In the final days of April 1863 the Union Army of the Potomac once again crossed the Rappahannock River to find and fight the Confederate Army of Northern Virginia and, hopefully, make its way to Richmond and end the Civil War. Major General Joseph Hooker, its new commander, had restored the army’s confidence and spirit after the dark days of Ambrose Burnside, who had nearly destroyed the army in the Battle of Fredericksburg and the Mud March.

Hooker’s campaign started brilliantly. He was able to surprise Lee and move four army corps across the river and onto the Confederate flank. It was done so rapidly that Lee would have no time to return the two temporarily detached divisions under Longstreet – a quarter of his army – in time to take part in the battle. Outnumbered and outflanked, by all rights Lee should have fallen back from his fortifications at Fredericksburg and been gobbled up by the much larger Union army in the open country to the south.

But that’s not what happened.

Lee instead split his smaller army into three parts – and attacked. A small force was left in the defensive lines at Fredericksburg. Two divisions under Lee’s personal command held back Hooker’s army. Meanwhile “Stonewall” Jackson with 30,000 men made an all-day march around the Union army to fall on Hooker’s unsuspecting and unprepared flank. It was absurdly risky – but it worked. Hooker’s flank crumpled, he contracted his lines, and Lee never let him take back the initiative. By May 6 every Federal infantryman was back north of the Rappahannock.

Monday, April 27

At first light Howard’s Eleventh Corps led Hooker’s flanking column west out of the camps at Brooke’s Station. The Federal Second, Fifth and Twelfth Corps follow.

Tuesday April 28

Buschbeck’s Brigade of Howard’s Eleventh Corps crossed the Rappahannock at Kelly’s Ford at 6 in the evening. A pontoon bridge was laid by 10:30 pm and the rest of the Eleventh Corps began crossing. They were followed by Slocum’s Twelfth Corps and Meade’s Fifth Corps.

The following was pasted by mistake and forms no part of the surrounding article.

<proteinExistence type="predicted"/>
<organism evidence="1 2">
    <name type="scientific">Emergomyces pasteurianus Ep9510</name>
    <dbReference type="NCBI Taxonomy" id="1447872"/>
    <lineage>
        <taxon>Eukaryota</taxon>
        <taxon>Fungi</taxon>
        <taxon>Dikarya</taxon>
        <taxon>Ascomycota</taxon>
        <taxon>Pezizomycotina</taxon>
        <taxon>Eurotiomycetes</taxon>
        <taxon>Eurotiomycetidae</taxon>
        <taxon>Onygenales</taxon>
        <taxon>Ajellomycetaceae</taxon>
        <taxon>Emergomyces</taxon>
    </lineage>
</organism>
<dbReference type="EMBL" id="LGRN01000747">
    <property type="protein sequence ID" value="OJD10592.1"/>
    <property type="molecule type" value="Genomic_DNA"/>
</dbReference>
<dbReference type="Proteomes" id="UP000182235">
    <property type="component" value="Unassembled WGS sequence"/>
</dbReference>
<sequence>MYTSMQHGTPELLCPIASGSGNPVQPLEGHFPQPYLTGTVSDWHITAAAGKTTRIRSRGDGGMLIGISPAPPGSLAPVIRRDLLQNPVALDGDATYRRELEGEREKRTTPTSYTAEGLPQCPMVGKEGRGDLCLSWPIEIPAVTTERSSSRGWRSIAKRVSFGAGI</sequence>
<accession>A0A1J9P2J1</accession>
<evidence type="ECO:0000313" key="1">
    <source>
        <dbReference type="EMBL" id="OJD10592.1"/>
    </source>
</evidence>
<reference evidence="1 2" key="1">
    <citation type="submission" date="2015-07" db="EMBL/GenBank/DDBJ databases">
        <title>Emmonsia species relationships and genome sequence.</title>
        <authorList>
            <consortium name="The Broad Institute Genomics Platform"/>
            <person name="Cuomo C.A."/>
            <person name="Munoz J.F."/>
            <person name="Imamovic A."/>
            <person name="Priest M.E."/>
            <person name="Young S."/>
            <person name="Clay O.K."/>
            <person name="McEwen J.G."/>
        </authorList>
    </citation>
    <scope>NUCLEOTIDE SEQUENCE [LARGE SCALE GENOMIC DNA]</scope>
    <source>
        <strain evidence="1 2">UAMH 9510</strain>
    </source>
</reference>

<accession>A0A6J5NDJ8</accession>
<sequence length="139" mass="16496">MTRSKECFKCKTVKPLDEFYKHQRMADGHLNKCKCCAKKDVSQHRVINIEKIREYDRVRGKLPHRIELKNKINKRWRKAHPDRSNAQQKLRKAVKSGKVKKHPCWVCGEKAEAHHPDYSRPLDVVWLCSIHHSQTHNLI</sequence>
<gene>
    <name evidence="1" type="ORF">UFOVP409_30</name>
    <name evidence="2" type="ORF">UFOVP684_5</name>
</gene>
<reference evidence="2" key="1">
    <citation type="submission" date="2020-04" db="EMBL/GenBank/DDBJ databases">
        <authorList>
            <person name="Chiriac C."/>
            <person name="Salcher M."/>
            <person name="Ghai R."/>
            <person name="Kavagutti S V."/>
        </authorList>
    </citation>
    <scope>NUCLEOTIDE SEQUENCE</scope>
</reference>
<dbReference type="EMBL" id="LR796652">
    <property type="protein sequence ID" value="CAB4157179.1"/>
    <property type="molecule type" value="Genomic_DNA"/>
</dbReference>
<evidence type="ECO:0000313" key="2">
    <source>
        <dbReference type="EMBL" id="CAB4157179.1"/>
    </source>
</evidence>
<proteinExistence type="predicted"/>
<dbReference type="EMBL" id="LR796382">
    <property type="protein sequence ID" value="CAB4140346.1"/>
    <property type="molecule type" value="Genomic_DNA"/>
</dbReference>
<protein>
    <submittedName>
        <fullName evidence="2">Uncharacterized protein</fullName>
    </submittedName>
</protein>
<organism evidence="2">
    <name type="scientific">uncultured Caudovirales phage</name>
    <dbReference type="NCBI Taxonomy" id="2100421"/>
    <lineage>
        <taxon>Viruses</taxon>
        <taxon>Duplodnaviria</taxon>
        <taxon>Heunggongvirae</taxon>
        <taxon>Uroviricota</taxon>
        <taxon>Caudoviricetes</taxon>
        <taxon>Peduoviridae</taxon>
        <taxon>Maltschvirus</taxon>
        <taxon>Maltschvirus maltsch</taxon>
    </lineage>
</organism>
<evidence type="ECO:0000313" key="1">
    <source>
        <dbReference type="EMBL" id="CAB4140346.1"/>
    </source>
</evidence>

Wednesday, April 29

The Sixth Corps and First Corps crossed the Rappahannock downstream from Fredericksburg. At the Sixth Corps crossing three Pennsylvania regiments of Russell’s brigade lost one man killed and ten wounded. The defending 54th North Carolina lost 2 men captured.

After a delay in getting pontoon boats to the river’s edge, the First Corps’ Iron Brigade crossed the river by boat under a barrage of artillery support. They storm the far bank. The westerners lost 57 casualties, while the defending 6th Louisiana lost 7 killed, 12 wounded and 78 captured and the 13th Georgia lost 28 captured.

The two Fredericksburg bridgeheads united on the north side of the Old Richmond Road, faced by Early’s Division of Jackson’s Corps.

“Stonewall” Jackson sent his wife and infant daughter to safety on the Richmond train after seeing them off the station. It was the last time they would see each other.

Far upstream at Kelly’s Ford, the three Union infantry corps finished their crossing under the command of General Slocum. Stoneman’s Cavalry followed them across. Most of them are ordered to strike out independently for a raid on the Confederate supply line. Meade’s Fifth Corps marched for Ely’s Ford on the Rapidan while Slocum’s Twelfth Corps (under Alpheus Williams while Slocum acts as wing commander) led Howard’s Eleventh Corps to Germanna Ford.